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At least 129 people killed after stampede at football match in Indonesia

NewsAt least 129 people killed after stampede at football match in Indonesia

A football match in Indonesia turned deadly after fans invaded the pitch and forced the police to respond with tear gas, triggering a stampede. At least 129 people were reported dead and over 200 injured following the incident.

According to AFP, the tragedy took place in Kanjuruhan stadium in the eastern city of Malang, Indonesia on Saturday (1 October).

The incident was caused by angry Arema FC supporters who were upset by the team’s loss 3-2 to Persebaya Surabaya, the first loss in more than two decades to their bitter rival, stormed the pitch.

The police said they tried to persuade fans to return to the stands but were forced to fire tear gas after two officers were killed.

This then triggered a stampede where many were trampled to death as they tried to rush out of the stadium’s exit.

“In the incident, 127 people died, two of whom are police officers. Thirty-four people died inside the stadium and the rest died in hospital,” East Java police chief Nico Afinta said in a statement.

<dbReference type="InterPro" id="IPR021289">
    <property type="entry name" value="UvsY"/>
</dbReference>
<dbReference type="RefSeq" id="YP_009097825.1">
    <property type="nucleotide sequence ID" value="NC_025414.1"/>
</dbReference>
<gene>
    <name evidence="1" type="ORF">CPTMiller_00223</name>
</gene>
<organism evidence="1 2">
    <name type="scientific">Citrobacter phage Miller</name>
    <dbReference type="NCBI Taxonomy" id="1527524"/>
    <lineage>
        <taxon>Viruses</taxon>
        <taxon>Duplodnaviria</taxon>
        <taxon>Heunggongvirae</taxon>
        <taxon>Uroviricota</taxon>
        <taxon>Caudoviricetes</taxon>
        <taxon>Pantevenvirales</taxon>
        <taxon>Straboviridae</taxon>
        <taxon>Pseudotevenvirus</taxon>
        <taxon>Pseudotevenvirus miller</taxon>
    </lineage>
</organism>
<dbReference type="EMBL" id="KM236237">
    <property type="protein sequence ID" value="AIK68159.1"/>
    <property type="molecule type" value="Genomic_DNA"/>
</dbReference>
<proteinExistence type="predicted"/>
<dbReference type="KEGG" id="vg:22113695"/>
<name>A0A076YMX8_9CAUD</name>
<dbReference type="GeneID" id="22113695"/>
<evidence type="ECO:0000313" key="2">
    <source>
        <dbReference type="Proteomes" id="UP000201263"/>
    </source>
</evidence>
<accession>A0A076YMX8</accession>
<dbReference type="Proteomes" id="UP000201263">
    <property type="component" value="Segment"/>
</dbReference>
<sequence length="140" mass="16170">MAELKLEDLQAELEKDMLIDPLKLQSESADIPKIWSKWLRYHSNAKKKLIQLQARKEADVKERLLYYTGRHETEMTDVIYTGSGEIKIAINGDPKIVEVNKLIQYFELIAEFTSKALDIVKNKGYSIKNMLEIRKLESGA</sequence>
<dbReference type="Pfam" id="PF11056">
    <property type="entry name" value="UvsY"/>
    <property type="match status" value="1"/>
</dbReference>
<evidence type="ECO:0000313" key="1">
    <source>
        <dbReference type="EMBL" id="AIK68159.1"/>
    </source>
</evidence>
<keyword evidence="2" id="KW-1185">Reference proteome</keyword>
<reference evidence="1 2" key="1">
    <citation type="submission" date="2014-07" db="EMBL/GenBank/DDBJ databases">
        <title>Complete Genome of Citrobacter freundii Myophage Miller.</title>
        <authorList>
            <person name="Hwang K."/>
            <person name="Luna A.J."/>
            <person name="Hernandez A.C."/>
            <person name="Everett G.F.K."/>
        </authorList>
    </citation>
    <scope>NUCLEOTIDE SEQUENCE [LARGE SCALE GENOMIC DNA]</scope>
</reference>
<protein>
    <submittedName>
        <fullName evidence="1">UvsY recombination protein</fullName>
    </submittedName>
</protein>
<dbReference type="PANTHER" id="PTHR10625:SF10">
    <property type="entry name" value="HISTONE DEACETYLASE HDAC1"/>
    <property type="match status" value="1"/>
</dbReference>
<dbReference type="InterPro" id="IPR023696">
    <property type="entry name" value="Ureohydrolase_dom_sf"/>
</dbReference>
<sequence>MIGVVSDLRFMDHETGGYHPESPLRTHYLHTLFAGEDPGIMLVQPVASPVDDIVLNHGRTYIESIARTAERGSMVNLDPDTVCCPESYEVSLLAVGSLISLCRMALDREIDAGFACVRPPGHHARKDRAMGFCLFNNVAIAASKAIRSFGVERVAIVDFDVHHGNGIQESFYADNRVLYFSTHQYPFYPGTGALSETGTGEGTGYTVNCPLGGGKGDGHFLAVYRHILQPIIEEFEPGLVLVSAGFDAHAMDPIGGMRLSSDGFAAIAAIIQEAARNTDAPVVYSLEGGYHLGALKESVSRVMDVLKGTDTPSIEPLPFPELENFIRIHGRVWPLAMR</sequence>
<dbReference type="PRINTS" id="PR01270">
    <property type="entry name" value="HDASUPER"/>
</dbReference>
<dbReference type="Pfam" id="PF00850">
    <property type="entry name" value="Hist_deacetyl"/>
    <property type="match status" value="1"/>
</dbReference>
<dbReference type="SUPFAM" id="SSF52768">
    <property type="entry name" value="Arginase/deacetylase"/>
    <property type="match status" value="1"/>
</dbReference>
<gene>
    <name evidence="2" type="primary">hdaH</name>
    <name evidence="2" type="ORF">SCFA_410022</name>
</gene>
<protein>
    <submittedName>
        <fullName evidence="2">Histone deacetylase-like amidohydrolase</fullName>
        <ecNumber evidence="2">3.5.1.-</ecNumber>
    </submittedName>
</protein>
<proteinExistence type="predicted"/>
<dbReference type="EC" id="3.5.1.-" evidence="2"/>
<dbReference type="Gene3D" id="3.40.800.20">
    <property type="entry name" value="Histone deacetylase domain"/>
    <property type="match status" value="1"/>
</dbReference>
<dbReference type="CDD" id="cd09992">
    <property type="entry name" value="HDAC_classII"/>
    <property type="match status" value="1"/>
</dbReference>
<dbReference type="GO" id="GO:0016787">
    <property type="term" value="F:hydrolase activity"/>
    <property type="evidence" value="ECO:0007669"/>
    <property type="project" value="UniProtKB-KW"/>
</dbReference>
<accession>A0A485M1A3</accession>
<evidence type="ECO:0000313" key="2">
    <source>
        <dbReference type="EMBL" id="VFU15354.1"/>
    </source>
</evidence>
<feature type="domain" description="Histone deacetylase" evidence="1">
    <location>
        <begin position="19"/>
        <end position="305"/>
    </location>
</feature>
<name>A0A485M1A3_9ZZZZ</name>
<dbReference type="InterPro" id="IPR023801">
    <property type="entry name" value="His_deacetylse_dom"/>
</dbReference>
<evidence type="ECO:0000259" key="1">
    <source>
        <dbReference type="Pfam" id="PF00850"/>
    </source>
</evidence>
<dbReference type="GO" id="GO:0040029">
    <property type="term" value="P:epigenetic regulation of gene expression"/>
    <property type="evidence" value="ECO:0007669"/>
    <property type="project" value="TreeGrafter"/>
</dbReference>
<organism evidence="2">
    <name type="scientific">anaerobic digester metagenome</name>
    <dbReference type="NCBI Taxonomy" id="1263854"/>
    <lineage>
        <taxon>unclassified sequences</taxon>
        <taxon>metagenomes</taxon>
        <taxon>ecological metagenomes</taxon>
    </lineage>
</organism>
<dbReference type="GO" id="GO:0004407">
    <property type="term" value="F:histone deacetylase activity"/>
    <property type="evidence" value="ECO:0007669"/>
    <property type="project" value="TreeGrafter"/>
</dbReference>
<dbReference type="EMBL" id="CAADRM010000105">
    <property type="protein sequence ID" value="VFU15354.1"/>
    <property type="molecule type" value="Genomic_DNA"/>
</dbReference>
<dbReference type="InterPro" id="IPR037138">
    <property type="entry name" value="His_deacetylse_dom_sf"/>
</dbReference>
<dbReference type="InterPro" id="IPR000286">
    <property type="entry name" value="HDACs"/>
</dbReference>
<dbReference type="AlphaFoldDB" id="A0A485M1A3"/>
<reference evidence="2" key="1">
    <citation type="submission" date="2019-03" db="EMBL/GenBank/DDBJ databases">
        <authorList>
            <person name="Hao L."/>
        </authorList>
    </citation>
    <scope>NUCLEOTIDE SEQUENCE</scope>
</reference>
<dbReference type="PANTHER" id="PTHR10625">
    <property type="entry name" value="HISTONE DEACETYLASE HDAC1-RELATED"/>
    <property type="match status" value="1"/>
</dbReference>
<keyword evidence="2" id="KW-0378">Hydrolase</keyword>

Amid the chaos, some were seen putting vehicles on fire, and one of them was a police truck.

Indonesia government apologises

The Indonesian government has since apologised for the incident and promise to investigate the circumstances surrounding the stampede.

“We’re sorry for this incident… this is a regrettable incident that ‘injures’ our football at a time when supporters can watch football matches from the stadium,” Indonesian Sports and Youth Minister Zainudin Amali said to broadcaster Kompas.

“We will thoroughly evaluate the organisation of the match and the attendance of supporters. Will we return to banning supporters from attending the matches? That is what we will discuss.”

Meanwhile, the Football Association of Indonesia (PSSI) had suspended football matches for one week and banned Arema FC from hosting home games for the rest of the season.

“We’re sorry and apologise to families of the victims and all parties over the incident,” PSSI chairman Mochamad Iriawan said.

Fan violence has been a huge problem in Indonesia, where deep rivalries have preciously turn into deadly confrontations.

Some matches, for example, the Old Indonesia Derby between Persija Jakarta and Persib Bandung, could see their players travelling to away games under heavy protection.

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